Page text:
On Tue, 28 Sep 2021 09:52, Thorsten Kukuk wrote:
On Mon, Sep 27, Cristian Rodríguez wrote:
Yes, it is easy to understand it backwards..
glibc only guarantees binary level
compatibility and adherence to the relevant standards , it does not cover which
operating system facilities it uses for implementing things.
Now it implements stuff on top of extremely powerful newish clone3() syscall
and some apps do not like that.
The problem is more: too many people did not take it serious enough that
glibc will use clone3() in the future. Some projects were sitting for
about 6 month on fixes but did not include them or release fixed packages...
The main problem is, that most projects using seccomp for sandboxing don't
really think about the future, but only the past. So they look at what
is currently in use and forbid everything else with "ENOPERM". And are
surprised if suddenly new syscalls are added and their code breaks
It would always be better to block unknown syscalls with "ENOSYS", so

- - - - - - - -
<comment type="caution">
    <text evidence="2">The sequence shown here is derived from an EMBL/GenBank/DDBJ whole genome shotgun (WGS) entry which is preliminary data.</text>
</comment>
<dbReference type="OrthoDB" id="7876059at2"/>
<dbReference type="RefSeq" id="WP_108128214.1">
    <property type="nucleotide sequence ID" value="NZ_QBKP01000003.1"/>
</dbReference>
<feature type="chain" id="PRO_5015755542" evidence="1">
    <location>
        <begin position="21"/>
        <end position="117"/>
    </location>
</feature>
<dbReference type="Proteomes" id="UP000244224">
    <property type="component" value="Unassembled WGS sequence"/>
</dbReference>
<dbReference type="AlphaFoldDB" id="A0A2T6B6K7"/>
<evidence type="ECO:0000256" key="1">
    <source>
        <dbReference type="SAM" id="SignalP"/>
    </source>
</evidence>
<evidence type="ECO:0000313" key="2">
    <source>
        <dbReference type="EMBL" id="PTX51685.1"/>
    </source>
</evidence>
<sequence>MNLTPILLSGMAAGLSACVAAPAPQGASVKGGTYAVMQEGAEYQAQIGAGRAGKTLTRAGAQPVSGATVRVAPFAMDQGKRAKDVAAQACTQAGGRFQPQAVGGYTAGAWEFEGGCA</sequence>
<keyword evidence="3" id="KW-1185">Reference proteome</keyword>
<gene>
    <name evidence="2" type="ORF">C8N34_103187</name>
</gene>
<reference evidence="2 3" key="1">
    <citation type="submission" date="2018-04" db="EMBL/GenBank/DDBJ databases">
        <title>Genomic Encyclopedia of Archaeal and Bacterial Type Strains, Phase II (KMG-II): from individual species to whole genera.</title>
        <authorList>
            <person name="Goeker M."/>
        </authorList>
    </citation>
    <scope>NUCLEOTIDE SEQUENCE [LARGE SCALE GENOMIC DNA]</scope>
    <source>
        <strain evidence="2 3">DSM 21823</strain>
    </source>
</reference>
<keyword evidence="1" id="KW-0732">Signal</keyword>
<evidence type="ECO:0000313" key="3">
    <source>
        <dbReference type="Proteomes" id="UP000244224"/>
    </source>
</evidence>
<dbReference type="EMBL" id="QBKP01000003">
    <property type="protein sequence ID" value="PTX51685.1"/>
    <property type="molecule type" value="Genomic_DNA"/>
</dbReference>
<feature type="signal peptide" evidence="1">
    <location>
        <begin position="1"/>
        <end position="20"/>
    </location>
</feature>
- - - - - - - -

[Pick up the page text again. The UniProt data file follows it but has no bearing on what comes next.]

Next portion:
letting the application think the new syscall still does not exist. This
gives the application (or in this case better glibc) the chance to use the
old code as fallback.
As long as the sandbox developers don't make their code future proof, we
will have this problem again and again with every new syscall.
+1 Thank you Thorsten, for the compact insight into the causes behind the
Looking at my own coding efforts wrt. sandboxing, I can see the issue.
Thankfully my teachers (more than two decades back) told me:
"Do not say 'permission fail' if a unknown syscall comes, that is
a 'system fail'. 'Permission fail' is only a known op abused."
Non the less, your words hit the nail on the head. Thank you for that.